'Everybody is different. You have to experiment to find what works for you'
Which is all very well and good - but I didn't know how to experiment. It was kind of like trying to make a spaghetti bolognese that I liked with a vague idea of the ingredients but no standard recipe to work off and modify to my taste. Is there such thing as too much tomato purée?!
So I thought a little guide of how to experiment with different products would be kind of helpful. Some of it is based on my experiences, and the rest on methods I've observed.
Therefore it's incredibly subjective. You have been warned! If you have any other advice, please leave them in the comments - sharing is caring! :)
1. Get to know your hair and scalp.
When people talking talk about 'getting to know your hair', they make it sound either like a spiritual journey, or an extremely awkward set of compulsory forced dates. Totally doesn't need to be like that.
Ironically, at the same time, there is supposedly to be certain features unique to textured hair - that's it's coarse, thick and dry.
Here's a brief check list to help you and the stuff on your hair learn to bond:
- How much does your hair ordinarily shed in a week?
A lot of people keep their weekly shed hair in little bag so they can keep an eye on it and come up with an average of how much hair they usually lose. This means you can eventually work out if you've lost too much hair from a particularly rough de-tangling session or potentially more internal issues.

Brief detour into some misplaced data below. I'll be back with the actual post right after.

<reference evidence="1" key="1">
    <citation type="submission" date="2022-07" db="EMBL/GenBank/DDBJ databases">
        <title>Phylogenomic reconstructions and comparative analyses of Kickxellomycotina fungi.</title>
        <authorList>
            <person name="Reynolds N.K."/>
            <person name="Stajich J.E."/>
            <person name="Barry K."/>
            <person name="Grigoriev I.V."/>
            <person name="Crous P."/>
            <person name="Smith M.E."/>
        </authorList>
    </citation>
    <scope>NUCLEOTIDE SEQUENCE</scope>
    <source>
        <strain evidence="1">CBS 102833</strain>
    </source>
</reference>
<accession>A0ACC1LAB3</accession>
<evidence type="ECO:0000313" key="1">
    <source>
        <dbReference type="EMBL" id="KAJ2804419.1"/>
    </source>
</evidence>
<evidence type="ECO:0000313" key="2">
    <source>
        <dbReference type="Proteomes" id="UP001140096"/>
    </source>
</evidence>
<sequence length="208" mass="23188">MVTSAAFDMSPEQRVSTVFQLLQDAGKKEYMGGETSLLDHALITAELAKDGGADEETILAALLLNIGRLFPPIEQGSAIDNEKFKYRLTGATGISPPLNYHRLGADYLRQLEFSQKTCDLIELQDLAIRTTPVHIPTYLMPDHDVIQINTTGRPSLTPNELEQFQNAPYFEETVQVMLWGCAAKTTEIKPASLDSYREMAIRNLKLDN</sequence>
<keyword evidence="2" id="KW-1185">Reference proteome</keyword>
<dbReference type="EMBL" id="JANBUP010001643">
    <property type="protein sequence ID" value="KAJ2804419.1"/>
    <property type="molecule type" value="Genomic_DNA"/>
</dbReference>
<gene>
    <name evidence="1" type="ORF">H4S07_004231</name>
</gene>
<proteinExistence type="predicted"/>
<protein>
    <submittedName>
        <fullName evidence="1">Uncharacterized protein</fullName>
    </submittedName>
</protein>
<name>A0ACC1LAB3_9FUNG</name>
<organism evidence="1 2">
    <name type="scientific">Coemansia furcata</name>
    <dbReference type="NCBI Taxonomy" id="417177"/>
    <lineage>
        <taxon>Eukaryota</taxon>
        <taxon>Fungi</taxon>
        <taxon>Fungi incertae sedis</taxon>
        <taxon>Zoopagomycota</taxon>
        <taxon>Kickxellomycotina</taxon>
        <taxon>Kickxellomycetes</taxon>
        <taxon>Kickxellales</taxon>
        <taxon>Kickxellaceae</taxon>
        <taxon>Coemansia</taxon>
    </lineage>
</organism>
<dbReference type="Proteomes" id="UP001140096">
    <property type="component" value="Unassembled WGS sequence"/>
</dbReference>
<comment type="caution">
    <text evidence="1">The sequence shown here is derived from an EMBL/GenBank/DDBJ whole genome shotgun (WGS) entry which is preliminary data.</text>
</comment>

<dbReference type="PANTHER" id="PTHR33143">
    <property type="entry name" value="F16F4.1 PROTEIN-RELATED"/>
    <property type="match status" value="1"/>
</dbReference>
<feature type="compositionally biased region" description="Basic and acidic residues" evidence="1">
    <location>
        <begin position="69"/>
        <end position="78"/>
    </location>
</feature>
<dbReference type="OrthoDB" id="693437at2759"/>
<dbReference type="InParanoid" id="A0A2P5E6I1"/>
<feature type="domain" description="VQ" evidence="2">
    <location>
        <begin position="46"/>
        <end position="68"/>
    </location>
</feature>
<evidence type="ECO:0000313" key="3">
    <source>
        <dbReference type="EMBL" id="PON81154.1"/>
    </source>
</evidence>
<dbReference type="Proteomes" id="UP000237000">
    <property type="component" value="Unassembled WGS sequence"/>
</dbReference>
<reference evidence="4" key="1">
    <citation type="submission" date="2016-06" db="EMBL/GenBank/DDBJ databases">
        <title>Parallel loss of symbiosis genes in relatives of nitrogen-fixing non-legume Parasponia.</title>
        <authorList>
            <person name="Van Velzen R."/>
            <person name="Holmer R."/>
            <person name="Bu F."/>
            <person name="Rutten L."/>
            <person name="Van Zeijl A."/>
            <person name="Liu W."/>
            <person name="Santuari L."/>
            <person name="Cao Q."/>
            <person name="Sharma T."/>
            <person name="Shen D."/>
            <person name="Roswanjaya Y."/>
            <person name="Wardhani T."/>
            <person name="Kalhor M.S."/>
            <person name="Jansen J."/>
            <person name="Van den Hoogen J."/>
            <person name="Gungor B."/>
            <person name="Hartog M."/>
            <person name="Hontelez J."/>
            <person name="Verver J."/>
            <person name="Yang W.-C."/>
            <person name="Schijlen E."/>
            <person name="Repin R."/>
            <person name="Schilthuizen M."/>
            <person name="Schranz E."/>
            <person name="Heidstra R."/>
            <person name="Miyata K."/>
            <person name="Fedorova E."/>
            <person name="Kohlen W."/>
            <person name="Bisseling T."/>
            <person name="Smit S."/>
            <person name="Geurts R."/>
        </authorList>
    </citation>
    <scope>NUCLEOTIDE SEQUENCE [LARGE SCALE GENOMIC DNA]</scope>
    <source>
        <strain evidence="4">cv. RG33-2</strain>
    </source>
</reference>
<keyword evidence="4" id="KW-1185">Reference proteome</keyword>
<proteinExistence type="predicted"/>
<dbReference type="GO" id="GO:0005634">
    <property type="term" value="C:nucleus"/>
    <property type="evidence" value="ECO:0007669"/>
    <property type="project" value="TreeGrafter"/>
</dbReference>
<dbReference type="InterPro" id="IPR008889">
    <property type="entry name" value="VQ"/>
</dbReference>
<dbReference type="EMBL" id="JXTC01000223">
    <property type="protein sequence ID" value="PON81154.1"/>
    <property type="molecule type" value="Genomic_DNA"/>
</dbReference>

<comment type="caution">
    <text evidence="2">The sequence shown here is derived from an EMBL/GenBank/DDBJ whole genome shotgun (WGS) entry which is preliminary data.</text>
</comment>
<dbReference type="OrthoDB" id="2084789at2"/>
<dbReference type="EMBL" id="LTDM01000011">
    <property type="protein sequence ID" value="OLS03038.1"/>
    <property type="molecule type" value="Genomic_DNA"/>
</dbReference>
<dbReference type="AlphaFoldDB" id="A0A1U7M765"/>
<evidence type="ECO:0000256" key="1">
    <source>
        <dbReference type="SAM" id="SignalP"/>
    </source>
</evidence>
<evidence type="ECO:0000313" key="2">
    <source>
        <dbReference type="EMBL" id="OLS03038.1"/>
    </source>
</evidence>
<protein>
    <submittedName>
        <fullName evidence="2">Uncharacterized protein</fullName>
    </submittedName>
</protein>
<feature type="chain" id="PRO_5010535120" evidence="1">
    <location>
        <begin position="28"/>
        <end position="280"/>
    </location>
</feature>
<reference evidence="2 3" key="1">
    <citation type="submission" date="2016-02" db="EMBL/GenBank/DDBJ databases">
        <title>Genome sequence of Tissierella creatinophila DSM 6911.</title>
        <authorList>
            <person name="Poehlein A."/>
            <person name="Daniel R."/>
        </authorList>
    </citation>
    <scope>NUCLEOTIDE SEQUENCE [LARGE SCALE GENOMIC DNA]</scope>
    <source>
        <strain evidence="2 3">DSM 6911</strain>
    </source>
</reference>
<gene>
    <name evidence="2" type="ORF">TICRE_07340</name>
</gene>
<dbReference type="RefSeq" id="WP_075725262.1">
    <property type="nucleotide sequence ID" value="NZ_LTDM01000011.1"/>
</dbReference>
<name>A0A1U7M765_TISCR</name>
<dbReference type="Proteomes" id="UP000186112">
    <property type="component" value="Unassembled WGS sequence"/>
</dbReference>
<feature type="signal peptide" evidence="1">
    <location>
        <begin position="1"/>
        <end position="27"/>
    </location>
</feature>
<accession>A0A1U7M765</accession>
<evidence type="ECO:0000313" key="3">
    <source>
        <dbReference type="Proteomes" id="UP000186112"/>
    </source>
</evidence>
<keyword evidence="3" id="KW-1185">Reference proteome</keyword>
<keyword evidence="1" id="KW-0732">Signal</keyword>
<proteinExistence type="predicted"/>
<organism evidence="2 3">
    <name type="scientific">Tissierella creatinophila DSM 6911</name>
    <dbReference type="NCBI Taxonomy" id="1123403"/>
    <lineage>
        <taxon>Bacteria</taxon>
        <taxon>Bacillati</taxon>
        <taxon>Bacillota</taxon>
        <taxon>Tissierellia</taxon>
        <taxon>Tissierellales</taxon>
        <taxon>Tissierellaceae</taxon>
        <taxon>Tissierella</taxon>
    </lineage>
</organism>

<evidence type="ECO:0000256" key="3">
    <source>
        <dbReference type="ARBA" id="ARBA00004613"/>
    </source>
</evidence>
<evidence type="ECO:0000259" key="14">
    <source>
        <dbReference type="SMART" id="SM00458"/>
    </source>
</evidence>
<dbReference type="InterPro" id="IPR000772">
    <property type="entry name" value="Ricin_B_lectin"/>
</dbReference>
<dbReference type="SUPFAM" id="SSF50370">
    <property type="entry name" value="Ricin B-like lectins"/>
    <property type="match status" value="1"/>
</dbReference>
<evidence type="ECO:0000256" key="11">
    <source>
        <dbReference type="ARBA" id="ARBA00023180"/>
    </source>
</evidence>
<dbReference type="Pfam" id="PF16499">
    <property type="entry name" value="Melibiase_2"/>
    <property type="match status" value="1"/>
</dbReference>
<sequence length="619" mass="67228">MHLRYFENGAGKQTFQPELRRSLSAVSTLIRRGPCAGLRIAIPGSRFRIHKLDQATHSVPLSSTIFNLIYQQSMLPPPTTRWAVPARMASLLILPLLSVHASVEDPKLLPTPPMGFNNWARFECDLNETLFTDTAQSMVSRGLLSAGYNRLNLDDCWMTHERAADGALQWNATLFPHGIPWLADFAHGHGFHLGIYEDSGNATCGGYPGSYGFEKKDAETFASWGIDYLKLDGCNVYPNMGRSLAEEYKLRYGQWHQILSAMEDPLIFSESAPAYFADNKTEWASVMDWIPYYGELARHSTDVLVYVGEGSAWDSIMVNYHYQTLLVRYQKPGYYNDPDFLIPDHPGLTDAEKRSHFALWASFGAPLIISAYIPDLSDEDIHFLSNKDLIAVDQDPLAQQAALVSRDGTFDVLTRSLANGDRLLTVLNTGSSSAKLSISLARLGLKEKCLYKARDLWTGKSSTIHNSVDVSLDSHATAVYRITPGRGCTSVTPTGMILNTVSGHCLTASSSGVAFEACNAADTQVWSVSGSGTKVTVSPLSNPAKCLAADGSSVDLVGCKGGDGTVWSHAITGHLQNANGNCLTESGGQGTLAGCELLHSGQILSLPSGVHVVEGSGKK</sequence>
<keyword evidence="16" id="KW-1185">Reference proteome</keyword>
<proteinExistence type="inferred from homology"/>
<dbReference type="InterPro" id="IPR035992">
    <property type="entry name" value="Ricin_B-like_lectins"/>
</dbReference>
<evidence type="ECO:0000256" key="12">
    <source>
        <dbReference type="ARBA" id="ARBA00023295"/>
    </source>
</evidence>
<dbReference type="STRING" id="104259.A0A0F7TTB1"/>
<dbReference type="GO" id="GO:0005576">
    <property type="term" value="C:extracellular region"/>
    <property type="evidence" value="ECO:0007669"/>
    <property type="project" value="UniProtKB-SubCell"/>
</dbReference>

- What does your hair feel like when it's moisturised?
And this is very different to how it looks/feels when it's wet and/or oily. If you're transitioning from heat or relaxers, it may take you a while to nurse your hair up to this point. Damaged hair needs a lot of nursing. I can't tell you what it feels like when your hair is moisturised I'm afraid - it's different for everyone.
I'm guessing not like crisps (chips). But if you know when your hair is moisturised, it can help when trying to untangle that massive knot known as the Protein/Moisture balance.
- The different needs of the different areas:
It's almost an accepted fact that people have different patches of hair on their. This doesn't necessarily apply only to hair texture and shape - it can also be to do with properties. For example, the areas that knot a lot easier, or don't respond as well to wheat protein, or turns into mush at the first sign of too much moisture, or never ever feels moisturised. Working out the different needs means banishing that horrid phrase known as 'the problem area'.
2. Do your research.
Did you just groan?
I know, I know, it's boring, but I did say the basics - so that means swotting up on what you think your hair is going to need. Not only on ingredients and techniques, but reviews of products you're considering buying - what have other people said? Is there a similar vein concerning it's faults or good parts? How did they use it, wet or dry? Was there side effects after a certain amount of time?
If that de-tangling method hasn't worked too well for you, what other methods are there? Can you combine different elements of each to make your own? What does slip feel like? [From what I can tell, it's not necessarily a slippy, slimy feeling as I first expected].
If you want to know something and a blog looks fairly knowledgeable, don't be afraid to use the search bar wherever it is. Educate yourselves the best you can.